Thirdly, as regional scholars argue, one of the preceding conflict outbreaks in 2014 was sparked by Armenia, and likely manipulated by Moscow. Immediately after the outbreak of violation, Putin invited both presidents in Sochi, where he arranged a trilateral meeting between conflict parties and Russia. Consequently, the situation on the frontline was stabilized and Kremlin played an important role in cutting short clashes. Thus, the Kremlin stimulated escalation to display its role as the principal mediator in the regional conflicts.
Likewise, amid the recent escalation, Russia expressed its enthusiasm to play the role of conciliator. Firstly, the Armenian and Azerbaijan army chiefs were invited in Moscow, where they agreed on ceasefire on April 5. Subsequently, Russian foreign minister Sergei Lavrov visited Azerbaijan, concurrently with PM Sergei Medvedev’s visit in Armenia on April 7. During his meeting with President Ilham Aliyev, Sergey Lavrov used the chance to emphasize Moscow’s special role in the affairs of its former Soviet republics and what’s more, the Kremlin took an advantage to cast its diplomatic mission as entirely altruistic.
Fourth, it is well-known fact that Azerbaijan’s non-alignment foreign policy represents an acute hurdle for Russia. Although Azerbaijan’s geo-economic position in the region is extremely attractive for Moscow, Baku pulls away from the Russian-led regional organizations, such as Eurasian Economic Union and Collective Security Treaty Organization. Hence, Moscow misses no chance to invite Azerbaijan into these organizations. In his latest interview with Russian news agency TASS, Sergei Lavrov once again sent an implicit invitation to Azerbaijan, saying “the Collective Security Treaty Organization and Eurasian Economic Union do not include all Commonwealth of Independent States countries. For example, Azerbaijan is not part of either the EAEU or the CSTO. Although, I hope that this situation may change”.
Noticeably, the Kremlin seeks to back up this invitation strategy with combined use of carrots and sticks toward Azerbaijan. For instance, after Crimea’s annexation, the summer of 2014 saw the largest number of reported cases of ceasefire violations in the region since overt hostilities ended in 1994. As Valiyev argues, “[Azerbaijani] authorities feared that through these tensions Russia was sending a signal to Azerbaijan not to align closer with the West and even to consider the possibility of joining the Eurasian Union”. Thus, the latest hostilities may have entailed the hint for Azerbaijan that the door of Eurasian Economic Union remains open and Lavrov’s interview further validates this assumption. What is more, on 5 April, Russia embarked on military trainings, involving motorized brigades in its Southern military district in Daghestan, which shares border with Azerbaijan. Showcasing of its military power through the unforeseen exercises represents the common tactic for Kremlin, when it intends to affect on the developments in neighboring countries. As for the carrots, there are certain allegations that Moscow has offered Baku a deal – if Azerbaijan joins the Eurasian Economic Union, restoration of its territorial integrity can become reality. It is worth to note that if Baku accepts this deal, Moscow will have to give significant compensating incentives to Armenia, to avoid alienating Yerevan.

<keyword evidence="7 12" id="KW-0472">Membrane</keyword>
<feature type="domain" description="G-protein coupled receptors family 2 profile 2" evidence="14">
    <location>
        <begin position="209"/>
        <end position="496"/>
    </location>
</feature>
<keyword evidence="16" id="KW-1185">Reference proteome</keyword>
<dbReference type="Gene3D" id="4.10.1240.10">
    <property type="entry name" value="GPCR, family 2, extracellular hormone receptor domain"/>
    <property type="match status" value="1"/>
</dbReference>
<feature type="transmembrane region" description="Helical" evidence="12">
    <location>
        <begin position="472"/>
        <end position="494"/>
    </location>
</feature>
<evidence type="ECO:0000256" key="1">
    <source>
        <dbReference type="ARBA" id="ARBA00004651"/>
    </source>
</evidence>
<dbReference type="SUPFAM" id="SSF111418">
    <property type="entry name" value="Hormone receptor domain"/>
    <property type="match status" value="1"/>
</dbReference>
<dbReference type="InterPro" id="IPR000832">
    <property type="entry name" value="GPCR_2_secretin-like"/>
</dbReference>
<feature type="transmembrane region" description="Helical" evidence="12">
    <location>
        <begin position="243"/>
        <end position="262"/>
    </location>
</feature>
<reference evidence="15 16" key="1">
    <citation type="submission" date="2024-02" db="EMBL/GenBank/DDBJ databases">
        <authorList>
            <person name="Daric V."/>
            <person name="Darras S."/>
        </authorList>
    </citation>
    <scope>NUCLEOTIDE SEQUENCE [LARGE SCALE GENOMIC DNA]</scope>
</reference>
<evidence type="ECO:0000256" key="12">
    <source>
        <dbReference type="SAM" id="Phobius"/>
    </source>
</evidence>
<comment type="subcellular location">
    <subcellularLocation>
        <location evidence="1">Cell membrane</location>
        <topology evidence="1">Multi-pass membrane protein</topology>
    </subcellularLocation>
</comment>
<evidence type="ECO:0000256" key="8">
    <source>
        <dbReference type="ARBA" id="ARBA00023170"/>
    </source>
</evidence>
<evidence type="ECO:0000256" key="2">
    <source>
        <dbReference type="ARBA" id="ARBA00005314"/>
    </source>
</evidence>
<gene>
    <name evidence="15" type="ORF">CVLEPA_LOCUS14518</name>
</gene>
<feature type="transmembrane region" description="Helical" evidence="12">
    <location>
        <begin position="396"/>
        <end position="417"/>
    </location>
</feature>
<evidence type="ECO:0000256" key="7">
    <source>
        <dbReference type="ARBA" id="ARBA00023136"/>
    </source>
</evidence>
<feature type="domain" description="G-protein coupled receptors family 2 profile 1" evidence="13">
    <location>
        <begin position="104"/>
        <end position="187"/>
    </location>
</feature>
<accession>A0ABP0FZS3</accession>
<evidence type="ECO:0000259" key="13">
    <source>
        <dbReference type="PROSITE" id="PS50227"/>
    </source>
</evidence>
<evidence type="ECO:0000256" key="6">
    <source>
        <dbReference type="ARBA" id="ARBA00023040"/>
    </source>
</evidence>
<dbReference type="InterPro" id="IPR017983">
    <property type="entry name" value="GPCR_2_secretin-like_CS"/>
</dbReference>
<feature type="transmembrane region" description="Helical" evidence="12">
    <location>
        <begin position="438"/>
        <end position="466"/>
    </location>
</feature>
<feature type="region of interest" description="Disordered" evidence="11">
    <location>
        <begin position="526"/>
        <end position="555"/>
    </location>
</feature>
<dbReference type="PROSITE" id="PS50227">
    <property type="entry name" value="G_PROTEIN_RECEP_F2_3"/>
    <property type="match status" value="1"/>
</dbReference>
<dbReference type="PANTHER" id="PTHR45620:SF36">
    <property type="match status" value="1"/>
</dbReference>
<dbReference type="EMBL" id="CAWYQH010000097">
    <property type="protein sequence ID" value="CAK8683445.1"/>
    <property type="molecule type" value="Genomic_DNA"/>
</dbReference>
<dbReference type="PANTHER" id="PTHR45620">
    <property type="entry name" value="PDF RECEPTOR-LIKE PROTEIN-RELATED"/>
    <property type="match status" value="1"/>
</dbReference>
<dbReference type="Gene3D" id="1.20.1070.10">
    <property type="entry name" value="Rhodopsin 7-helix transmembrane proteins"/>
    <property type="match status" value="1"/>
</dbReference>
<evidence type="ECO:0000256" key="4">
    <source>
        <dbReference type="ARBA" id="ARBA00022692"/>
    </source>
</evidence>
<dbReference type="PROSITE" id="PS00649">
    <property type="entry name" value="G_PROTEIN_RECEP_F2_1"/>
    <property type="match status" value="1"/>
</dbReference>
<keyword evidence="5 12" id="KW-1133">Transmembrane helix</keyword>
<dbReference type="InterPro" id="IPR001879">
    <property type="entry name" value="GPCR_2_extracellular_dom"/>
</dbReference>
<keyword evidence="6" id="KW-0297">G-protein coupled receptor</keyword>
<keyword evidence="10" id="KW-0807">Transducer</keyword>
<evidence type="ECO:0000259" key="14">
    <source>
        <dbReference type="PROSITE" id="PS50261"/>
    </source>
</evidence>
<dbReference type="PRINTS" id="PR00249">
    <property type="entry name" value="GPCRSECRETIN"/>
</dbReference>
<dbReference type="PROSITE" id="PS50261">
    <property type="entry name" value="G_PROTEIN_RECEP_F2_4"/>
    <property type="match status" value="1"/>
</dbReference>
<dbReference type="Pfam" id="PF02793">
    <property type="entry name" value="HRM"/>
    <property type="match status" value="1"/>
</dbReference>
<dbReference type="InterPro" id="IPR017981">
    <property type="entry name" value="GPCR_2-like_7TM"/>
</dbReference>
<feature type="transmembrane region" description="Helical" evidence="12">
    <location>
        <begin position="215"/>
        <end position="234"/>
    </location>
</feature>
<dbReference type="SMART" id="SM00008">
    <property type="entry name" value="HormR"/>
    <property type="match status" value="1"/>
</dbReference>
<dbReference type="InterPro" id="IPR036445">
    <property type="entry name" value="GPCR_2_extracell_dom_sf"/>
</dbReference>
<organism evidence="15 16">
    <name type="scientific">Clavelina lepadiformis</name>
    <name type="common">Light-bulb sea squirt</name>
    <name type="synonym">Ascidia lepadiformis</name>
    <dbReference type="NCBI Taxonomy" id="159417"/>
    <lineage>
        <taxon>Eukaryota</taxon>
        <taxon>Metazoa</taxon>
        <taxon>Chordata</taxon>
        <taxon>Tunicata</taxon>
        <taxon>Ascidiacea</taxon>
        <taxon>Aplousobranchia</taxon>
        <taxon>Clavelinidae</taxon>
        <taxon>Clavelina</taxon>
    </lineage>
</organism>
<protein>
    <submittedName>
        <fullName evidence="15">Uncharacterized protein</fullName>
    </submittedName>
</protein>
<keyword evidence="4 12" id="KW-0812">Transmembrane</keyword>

Unless there is an independent monitoring mission in Nagorno-Karabakh, we will never get to the bottom of how and why violence broke out once again recently. It seems that Azerbaijan might have had ample reasons to shake up the status quo. If this is the case, Ilham Aliyev might be posturing, to remedy deep-seated feelings of defeated nation. Time will tell as to whether Azerbaijan’s insignificant success on the frontline will result in a positive breakthrough in negotiations. Both leaders pledging to achieve a remarkable triumph for their populations does not leave room for compromise. Achieving a deal which assuages both countries will be extremely difficult.
Nevertheless the only power to benefit from these clashes is Russia. It is unlikely that Azerbaijan launched military action without considering Russia’s position. In view of the fact that Russia did not take measures to protect its strategic ally, Armenia, Moscow might have expected some gains from this situation. After Russia’s (claimed) successful campaign in Syria, Russia might be trying to play the role of arbitrator in South Caucasus conflicts. If Russia manages to deploy peacekeepers in this region, it will empower the Kremlin and diminish the West’s engagement in the region. Most likely, the Kremlin will toughen its pressure on Azerbaijan to drag the country into the Eurasian Economic Union.